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Heartbroken son gives support to global Ag Mental Health Week

October 14th, 2021 7:05 AM

By Emma Connolly

Paddy McCarthy from Ballinadee did not display any signs of his mental health difficulties before taking his life.

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‘MY father never spoke about his mental health because if he did he was afraid he wouldn’t seem like a real man, so he felt his only option was to end his life.’

That’s according to Thomas McCarthy from Ballinadee whose father Paddy took his life in May 2020, aged 59, without displaying any warning signs of his mental health challenges. Thomas and his family are often contacted by other farm families impacted by suicide since their Airbnb bus project featured on a recent Dermot Bannon TV show, where they shared their story.

Now, in a bid to further help others, Thomas is supporting this year’s Ag Mental Health Week which runs virtually from October 10th-16th.

He knows from his family’s experience that rural men still perceive stigma about mental health.

‘If my dad was here today my message to him would be that the first step is the hardest step, admitting that there’s a problem; but that a problem shared is a problem halved.

‘For the person who ends their life, that’s when their suffering ends, but that’s when it just begins for the loved ones left behind and that’s heart breaking.

‘Naturally, if I can help save a life that’s great, but if I can help those left behind, that’s where I can make a difference,’ said Thomas.

This is the second annual mental health week which was founded in 2020 by dairy farmers Peter and Paula Hynes from Aherla.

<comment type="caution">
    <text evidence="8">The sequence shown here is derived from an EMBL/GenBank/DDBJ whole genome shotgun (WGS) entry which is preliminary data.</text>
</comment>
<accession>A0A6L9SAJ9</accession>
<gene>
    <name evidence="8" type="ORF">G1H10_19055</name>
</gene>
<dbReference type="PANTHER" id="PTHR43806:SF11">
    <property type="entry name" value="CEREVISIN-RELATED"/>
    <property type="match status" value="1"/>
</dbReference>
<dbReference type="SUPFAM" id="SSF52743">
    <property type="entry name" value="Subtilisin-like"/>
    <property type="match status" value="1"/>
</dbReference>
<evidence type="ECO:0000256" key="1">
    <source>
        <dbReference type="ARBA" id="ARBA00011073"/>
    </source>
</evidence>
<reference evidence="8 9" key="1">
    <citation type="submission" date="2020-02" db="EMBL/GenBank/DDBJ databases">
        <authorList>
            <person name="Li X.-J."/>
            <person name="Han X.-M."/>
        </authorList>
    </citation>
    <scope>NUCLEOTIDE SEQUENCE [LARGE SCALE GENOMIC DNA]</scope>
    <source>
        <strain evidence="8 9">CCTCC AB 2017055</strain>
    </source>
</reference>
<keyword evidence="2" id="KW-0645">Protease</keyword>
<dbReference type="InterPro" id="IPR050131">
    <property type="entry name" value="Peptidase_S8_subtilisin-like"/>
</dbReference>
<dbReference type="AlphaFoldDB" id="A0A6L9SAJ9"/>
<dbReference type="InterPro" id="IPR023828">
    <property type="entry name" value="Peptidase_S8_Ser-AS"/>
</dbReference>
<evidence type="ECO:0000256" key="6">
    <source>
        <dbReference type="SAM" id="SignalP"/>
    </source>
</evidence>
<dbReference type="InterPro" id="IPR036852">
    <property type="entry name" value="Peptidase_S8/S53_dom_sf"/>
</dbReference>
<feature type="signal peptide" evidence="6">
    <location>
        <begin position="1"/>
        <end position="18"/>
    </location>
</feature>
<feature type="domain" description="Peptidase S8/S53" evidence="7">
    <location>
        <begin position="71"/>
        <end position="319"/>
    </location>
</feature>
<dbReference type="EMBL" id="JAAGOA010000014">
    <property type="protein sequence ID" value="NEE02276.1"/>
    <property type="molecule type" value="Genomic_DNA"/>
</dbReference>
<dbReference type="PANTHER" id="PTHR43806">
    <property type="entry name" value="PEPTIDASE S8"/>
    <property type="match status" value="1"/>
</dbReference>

Peter has spoken out about his own mental health challenges in the past and points out that more farmers are lost to suicide than to farm accidents.

‘The reality is that farmers don’t realise the supports that are there; but the bigger problem is the stigma that exists in the community,’ he said.

The message they want to hit home is that the benefits of speaking out and seeking help, far outweigh the risk of any stigma.

‘But unfortunately if someone feels suicidal, and if they see this stigma, it’s nearly impossible for them to ask for help,’ Peter said.

That’s why the events for the virtual awareness week will be streamed on their Facebook page, allowing people to attend anonymously.

Global likeminded stakeholders including farmers, families impacted by suicide, vets and doctors who share a commitment to addressing the issue of mental health within the agriculture industry, will address various events during the week, and Peter has invited others to join the conversation on social media using #AgMentalHealthWeek.

The panel discussions will stream live on Facebook @AgMentalHealthWeek and Thomas will contribute to the event on October 16th which takes place at 7pm.

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